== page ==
Training funds and the incidence of training: the case of Mauritius

Date
2016-01-01
Authors
Kuku, Oluyemisi
Orazem, Peter
Rojid, Sawkut
Vodopivec, Milan
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Research Projects
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Economics
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Abstract

Training funds are used to incentivize training in developing countries, but the funds are based on payroll taxes that lower the return to training. In the absence of training funds, larger, high-wage and more capital-intensive firms are the most likely to offer training unless they are liquidity constrained. If firms are not liquidity constrained, the fund could lower training investments. Using an administrative data set on the Mauritius training fund, we find that the firms most likely to train pay more in taxes than they gain in subsidies. The smallest firms receive more benefits than they pay in taxes.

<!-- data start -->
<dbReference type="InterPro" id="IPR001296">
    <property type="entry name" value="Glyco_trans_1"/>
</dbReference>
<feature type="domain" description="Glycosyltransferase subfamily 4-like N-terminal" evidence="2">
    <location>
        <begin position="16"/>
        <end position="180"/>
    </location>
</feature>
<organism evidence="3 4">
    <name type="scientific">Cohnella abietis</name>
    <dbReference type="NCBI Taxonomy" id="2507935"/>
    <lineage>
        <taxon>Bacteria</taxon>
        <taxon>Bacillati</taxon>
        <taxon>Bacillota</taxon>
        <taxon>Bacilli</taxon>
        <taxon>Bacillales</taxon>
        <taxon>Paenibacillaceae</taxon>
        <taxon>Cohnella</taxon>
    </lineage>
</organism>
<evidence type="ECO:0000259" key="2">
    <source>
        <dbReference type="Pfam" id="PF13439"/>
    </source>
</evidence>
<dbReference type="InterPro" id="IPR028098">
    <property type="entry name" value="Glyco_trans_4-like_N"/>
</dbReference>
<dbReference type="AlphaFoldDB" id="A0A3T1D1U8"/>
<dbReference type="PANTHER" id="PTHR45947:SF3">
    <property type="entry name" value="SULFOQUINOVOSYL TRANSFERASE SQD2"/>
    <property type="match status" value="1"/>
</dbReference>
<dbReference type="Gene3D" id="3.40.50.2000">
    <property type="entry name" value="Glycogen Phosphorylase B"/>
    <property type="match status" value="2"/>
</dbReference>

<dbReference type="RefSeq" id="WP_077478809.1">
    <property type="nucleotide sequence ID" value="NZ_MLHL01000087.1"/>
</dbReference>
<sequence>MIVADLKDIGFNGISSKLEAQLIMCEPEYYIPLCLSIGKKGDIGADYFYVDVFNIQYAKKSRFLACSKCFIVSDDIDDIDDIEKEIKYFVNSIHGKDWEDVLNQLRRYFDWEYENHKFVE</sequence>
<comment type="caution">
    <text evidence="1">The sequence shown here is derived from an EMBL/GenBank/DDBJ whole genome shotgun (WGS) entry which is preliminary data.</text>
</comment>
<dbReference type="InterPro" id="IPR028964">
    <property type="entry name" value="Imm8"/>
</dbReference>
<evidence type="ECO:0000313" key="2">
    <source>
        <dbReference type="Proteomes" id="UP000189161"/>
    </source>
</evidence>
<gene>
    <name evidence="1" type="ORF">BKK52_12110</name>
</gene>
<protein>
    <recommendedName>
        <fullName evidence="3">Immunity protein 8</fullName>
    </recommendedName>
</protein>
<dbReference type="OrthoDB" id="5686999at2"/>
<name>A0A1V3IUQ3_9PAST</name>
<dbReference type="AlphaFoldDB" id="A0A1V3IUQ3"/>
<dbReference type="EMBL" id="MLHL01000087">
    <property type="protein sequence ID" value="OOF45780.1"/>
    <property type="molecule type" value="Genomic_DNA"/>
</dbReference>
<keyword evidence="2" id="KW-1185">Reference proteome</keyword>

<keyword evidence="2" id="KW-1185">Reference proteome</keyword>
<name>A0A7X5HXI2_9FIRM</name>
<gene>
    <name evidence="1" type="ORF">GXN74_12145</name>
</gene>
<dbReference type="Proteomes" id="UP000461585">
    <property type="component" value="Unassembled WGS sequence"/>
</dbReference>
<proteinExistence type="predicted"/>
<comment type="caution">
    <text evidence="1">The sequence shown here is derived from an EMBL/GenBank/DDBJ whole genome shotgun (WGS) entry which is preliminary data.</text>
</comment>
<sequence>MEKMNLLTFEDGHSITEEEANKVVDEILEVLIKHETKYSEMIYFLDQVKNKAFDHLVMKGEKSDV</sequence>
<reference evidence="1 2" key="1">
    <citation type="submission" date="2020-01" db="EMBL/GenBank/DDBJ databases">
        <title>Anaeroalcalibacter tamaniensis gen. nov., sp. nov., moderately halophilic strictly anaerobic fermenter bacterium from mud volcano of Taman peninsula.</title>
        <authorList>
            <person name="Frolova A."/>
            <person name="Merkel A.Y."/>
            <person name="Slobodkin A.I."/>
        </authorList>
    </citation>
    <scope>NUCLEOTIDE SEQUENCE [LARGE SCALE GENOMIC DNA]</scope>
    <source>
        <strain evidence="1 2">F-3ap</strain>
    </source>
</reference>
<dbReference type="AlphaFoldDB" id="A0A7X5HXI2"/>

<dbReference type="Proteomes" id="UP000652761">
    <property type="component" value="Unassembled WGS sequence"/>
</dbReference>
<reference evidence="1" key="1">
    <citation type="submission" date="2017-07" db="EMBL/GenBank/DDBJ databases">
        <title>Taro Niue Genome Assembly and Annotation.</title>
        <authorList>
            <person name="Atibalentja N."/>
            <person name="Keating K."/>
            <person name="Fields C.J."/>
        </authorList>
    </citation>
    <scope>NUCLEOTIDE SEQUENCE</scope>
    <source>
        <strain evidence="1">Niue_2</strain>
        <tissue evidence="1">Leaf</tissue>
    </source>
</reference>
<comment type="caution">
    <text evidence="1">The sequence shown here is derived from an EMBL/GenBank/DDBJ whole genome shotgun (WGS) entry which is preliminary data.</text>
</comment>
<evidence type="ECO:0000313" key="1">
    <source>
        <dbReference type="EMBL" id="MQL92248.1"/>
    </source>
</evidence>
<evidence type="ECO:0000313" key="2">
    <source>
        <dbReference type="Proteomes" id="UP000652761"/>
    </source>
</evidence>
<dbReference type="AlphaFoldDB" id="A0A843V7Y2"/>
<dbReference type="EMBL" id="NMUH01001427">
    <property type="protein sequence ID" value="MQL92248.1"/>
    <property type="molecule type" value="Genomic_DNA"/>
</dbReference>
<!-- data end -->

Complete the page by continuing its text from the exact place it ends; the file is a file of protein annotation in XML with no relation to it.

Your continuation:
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<p>This is a working paper of an article from <em>Education Economics </em>24 (2016): 280, doi: <a href="http://dx.doi.org/10.1080/09645292.2015.1009418" target="_blank">10.1080/09645292.2015.1009418</a>.</p>
Keywords
training, general skills, firm-specific skills, training fund, externality, cross-subsidy, tax
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